But Mary stood weeping outside the tomb; and as she wept, she bent over to look into the tomb and she saw two angels in white, sitting where the body of Jesus had been lying, one at the head and the other at the feet.  They said to her,
“Woman, why are you weeping?”  She said to them, “They have taken away my Lord, and I do not know where they have laid him.” Saying this, she turned around and saw Jesus standing there, but she did not know that it was Jesus.  And Jesus said to her, “Woman, why are you weeping?  Whom do you seek?”  Supposing him to be the gardener, she said to him, “Sir, if you have carried him away, tell me where you have laid him, and I will take him away.”  Jesus said to her, “Mary!”  She turned and said to him in Hebrew, “Rabbonni!”  (which means teacher).  Jesus said to her, “Do not hold on to me, because I have not yet ascended to the Father.  But go to my brothers and say to them, “I am ascending to my Father and your Father, to my God and your God.”  Mary Magdalene went and announced to the disciples, “I have seen the Lord!  And she told them that he had said these things to her.”


Let us unite in an awareness of ourselves as embodied Spirit. Lift your attention to the top of your head, to the residence of the Christ presence within you. You are being reborn from above into a greater expression of the one presence and power. You are a part of nature, a part of the creative process, a part of the Life that exists in all things.  Feel the power of eternal life coursing through you now in the silence.  (Pause)

Your awareness of your God connection and spiritual power is growing stronger every day. You are blooming into the divine creation of life you are created to be.  Every day you seek to experience and express more light.  Every day is a miracle of divine creation. You are continually showered with divine blessings. During this celebration of new life and faith, feel the presence of God and the power of prayer raise you to Easter consciousness, to ascension consciousness as you speak the following prayer.

“I am that in you that lives.  I am that in you that moves.  I am the Christ.  I am that in you that is lovely; that is unafraid; that is enduring.  I am the Christ.  I am that in you that is divine.  I am that in you that is holy.  I am that in you that is God.  I am the Christ of you, the truth of your being.  Be still.  Be still and know me. Let me heal you.  Let me make you whole and free.  I am the Christ and I love you.”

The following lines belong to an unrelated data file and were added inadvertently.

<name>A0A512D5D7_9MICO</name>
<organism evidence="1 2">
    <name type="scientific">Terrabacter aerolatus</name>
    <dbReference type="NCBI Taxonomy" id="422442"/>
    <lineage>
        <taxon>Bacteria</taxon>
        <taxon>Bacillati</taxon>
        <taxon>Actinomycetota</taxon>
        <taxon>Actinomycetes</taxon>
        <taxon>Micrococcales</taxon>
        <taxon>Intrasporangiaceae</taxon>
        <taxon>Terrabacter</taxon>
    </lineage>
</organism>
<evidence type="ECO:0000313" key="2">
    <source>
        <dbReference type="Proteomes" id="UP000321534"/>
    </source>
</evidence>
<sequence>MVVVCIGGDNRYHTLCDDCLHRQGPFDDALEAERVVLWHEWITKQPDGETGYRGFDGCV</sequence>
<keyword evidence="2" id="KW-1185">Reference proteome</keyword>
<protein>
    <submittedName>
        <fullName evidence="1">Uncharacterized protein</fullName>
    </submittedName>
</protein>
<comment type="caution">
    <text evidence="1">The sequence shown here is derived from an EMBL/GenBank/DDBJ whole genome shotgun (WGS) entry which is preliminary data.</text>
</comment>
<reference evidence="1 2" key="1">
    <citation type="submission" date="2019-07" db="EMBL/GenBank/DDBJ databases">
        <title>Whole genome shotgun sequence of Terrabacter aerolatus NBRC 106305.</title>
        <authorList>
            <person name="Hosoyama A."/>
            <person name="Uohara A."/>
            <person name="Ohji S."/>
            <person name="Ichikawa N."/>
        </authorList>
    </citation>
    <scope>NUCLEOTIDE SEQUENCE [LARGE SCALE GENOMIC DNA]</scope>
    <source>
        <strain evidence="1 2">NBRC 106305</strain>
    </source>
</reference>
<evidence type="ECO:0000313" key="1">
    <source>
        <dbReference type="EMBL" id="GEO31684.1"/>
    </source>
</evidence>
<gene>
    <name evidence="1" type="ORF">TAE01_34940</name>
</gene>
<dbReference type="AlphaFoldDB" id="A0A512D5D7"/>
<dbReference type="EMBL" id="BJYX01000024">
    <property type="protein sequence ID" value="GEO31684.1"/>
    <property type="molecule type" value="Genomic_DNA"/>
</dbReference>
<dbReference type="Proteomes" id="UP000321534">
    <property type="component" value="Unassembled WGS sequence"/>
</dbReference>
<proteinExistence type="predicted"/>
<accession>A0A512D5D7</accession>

Give thanks for your growing awareness that you can never be separate from God’s presence and the fresh infilling of Spirit that continually flows in and through you, blessing you and all life.  Amen


Robert Browning wrote a poem called “Christmas Eve and Easter Day.” It is two thousand lines long and most people find it very hard to understand.  As one person once said to him, “Mr. Browning, I read this poem of yours and it has a line in it I wasn’t sure about.  What does this line mean?”  Browning said, “When I wrote that poem, God and I knew what it meant.  Now only God knows.”

Unity poet,
James Dillet Freeman wrote a poem for Daily Word called “Christmas Eve and Easter Morning” that is much easier to understand.

Easter morning and Christmas Eve
Mystically together weave
The humanness of divinity
And our Godlikeness to be.
Has ever a story started stranger?
God, an infant, in a manger;
A Cross that is a symbol of,
Not man’s unkindness but God’s love.
A crowded inn where there is no room;
Angels at an empty tomb.
There is singing; can you hear it?
Heaven’s at hand, or very near it.
Look in your heart.  Eternity
Is there if you’ve the faith to see.
Death’s a dying, life’s a borning
On Christmas Eve and Easter morning.

You probably have pictures of yourself taken at Easter and Christmas at different times and at different ages and they all look totally different.
Which picture was the real you?  Unity teaches that the real you is that which is beating the heart, seeing through the eyes, hearing through the ears, digesting the food, living as life. The real you is consciousness, which is embodied and walking around, expressing itself at a visible level. If you really know the principle of life as an experience of the presence of God, then for you Easter means the end of all limitation because consciousness (which is what you really are) isn’t limited. When you realize you are consciousness and not just a physical body, you realize that you can’t be limited or entombed by any person, place, thing or outer form.

Christmas and Easter appear to be very different holidays, with the common center point of Jesus Christ.
  Many people seem to like Christmas more than Easter but historically Easter is a much more important religious holiday. Traditional Christianity is based on what happened on Easter Sunday.

Most of us formed our ideas of these holidays as children. I decided which holiday I liked better when I was little. The Easter Bunny and a basket of eggs just didn’t compare to Santa Claus riding in a sleigh led by eight tiny reindeer through the sky and bringing a bag of gifts down the chimney. Maybe